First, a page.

The unpronounceable Name

I was at work recently and saw two different groups of women with young girls sitting at our tables. It is a small library so it is easy to overhear what people are doing. They were not tutoring. They were indoctrinating. They were teaching the girls Bible lessons and specifically the Jehovah’s Witness faith. I knew that it was this particular denomination because one of the ladies said to the girls with her that “Jehovah is God’s true name”.

It requires a lot of self-discipline on my part not to chime in sometimes, but I can do it here.

In Judaism the name of God is rendered in English as YHVH or sometimes YHWH. The Hebrew letters are pronounced Yud Hay Vav Hay. This is not a word. It is a contraction of the words “am, was, (and) will be”. That alone is worthy of contemplation. God is a verb of being. God is beyond all concepts of time.

This collection of letters is not pronounced by the Jewish people. The Name is considered too holy to be spoken lightly. Many years ago when the holy Temple was still standing it was pronounced only once a year and then only by the high priest, and then only in the innermost part of the Temple known as the Holy of Holies. He was alone in this sacred place and he would say the name of God. It is not something the average person would ever pronounce. Also, the actual pronunciation of it was lost when the Jewish people went into exile.

It is impossible to know exactly how it was pronounced. The Hebrew language has no vowels. How you pronounce a word depends to where you put the vowels. You can’t simply read a word in Hebrew and automatically know how you are supposed to pronounce it. Imagine if you just simply saw the letters T and R. How would you pronounce that “word”? Is it “tear”, “tire”, “tore”, or “tour”? Those are all entirely different words, with different pronunciations and meanings. Now you can see the difficulty in trying to pronounce the Name of God.

Jews today do not even try to say the name of God. Most of them don’t even write out the word “God”. They make it look like this – “G-d”. Some will even say “Hashem” instead, which means “The Name”.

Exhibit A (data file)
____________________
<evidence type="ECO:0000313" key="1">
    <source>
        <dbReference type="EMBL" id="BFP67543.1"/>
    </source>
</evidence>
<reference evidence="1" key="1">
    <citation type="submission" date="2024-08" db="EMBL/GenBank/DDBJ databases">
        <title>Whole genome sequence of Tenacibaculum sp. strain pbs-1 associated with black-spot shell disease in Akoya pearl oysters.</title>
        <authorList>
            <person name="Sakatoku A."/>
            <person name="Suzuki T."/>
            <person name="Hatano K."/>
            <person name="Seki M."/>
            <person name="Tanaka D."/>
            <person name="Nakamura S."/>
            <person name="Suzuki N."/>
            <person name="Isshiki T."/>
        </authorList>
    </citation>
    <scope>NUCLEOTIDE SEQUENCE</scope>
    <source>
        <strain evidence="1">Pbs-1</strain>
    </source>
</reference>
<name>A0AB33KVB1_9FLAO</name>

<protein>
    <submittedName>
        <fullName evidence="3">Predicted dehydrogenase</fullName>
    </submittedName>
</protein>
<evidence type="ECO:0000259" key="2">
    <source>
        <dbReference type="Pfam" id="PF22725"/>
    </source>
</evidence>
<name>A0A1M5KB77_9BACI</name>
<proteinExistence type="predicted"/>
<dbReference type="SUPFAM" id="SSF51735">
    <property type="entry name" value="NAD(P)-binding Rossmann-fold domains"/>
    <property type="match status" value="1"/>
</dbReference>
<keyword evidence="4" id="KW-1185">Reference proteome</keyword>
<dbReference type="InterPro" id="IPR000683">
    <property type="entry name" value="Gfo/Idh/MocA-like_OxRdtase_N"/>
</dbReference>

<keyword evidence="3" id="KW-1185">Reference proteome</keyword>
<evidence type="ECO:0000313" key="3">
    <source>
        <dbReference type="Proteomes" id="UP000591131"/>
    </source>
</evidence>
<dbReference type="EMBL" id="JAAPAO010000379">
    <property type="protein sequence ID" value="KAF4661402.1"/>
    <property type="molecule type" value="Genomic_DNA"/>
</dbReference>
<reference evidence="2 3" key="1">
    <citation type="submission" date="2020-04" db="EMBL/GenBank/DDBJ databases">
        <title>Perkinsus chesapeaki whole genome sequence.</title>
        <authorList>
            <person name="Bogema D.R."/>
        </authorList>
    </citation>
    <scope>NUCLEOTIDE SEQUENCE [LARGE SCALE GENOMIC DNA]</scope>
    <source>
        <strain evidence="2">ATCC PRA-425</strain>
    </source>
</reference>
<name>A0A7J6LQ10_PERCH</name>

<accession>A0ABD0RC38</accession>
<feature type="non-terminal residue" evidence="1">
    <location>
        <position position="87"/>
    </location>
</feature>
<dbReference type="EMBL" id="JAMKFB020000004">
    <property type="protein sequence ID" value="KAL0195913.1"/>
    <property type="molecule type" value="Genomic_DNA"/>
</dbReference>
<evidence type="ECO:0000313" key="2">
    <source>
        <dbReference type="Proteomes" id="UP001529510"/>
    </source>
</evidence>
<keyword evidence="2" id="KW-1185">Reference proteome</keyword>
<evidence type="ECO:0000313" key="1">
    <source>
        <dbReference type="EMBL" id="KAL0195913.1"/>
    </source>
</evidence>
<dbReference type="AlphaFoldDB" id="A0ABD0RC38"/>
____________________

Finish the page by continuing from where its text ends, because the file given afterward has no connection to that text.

So for Jehovah’s Witnesses to say that this is God’s name is not true. Also, there is no J sound in the Hebrew alphabet, so there’s no way that God’s name could be Jehovah.

In Judaism, it is considered the height of arrogance to attempt to call God by any name, as God is the Name above all names. It is like calling up the President of the United States and saying “Hey, Barack, how are you doing” – but you’ve never met him. You don’t know him personally. Multiply that by a thousand times and you begin to approach the arrogance of calling God by a name.

What is God’s name?

What is God’s name? Can God be named? What does God say that God’s name is?

There are a couple of examples where God says what the Name is. One is in Exodus 3:13-15. This is after Moses has seen the burning bush and first heard from God. He’s gotten the commission to go to Pharaoh and ask him to set all of Israel free.

13 Then Moses asked God, “If I go to the Israelites and say to them: The God of your fathers has sent me to you, and they ask me, ‘What is His name?’ what should I tell them?” 14 God replied to Moses, “I AM WHO I AM. This is what you are to say to the Israelites: I AM has sent me to you.” 15 God also said to Moses, “Say this to the Israelites: Yahweh, the God of your fathers, the God of Abraham, the God of Isaac, and the God of Jacob, has sent me to you. This is My name forever; this is how I am to be remembered in every generation.

Line 14 is transliterated as “Ehyeh-Asher-Ehyeh” and is translated as “I am who I am” -but Rabbi Lawrence Kushner in “The Book of Words” says it is better translated as “I will be who I will be.” It is a verb – an action. God is doing – not a name.

The Bible Gateway website also offers these translations (caps are theirs)- I AM BECAUSE I AM, or I WILL BE WHO I WILL BE.

Then a little later in Exodus 6:2-8 one of the names is repeated.
2 Then God spoke to Moses, telling him, “I am Yahweh. 3 I appeared to Abraham, Isaac, and Jacob as God Almighty, but I did not reveal My name Yahweh to them. 4 I also established My covenant with them to give them the land of Canaan, the land they lived in as foreigners. 5 Furthermore, I have heard the groaning of the Israelites, whom the Egyptians are forcing to work as slaves, and I have remembered My covenant.
6 “Therefore tell the Israelites: I am Yahweh, and I will deliver you from the forced labor of the Egyptians and free you from slavery to them. I will redeem you with an outstretched arm and great acts of judgment. 7 I will take you as My people, and I will be your God. You will know that I am Yahweh your God, who delivered you from the forced labor of the Egyptians. 8 I will bring you to the land that I swore[a] to give to Abraham, Isaac, and Jacob, and I will give it to you as a possession. I am Yahweh.”

“Yahweh” isn’t really what God said. The name is unpronounceable, as it is all vowels. It is transliterated as YHVH – yod-hay-vav-hay (transliterated Hebrew letters). The “name” is really a contraction of “I was,” “I am,” and “I will be” all together.

Once again, God is a verb.

It is common for Jews to refer to God as “Hashem” which simply means “The Name” They believe that it is presumptuous to try to pronounce God’s name, because previously, the “name” was pronounced only once a year by the High Priest, while standing in the Holy of Holies. This was on Yom Kippur – the Day of Atonement. After the Temple was destroyed and they went in to exile, the exact way to pronounce the “name” was forgotten. Rather than try to do it and do it wrong, it is simply not said.

So God doesn’t have a name. God is a state of being, of doing. God is action. God isn’t locked down into a fixed form or state. Even the word “God” is just a job description. It is not a name, so much as how we describe the indescribable Creator.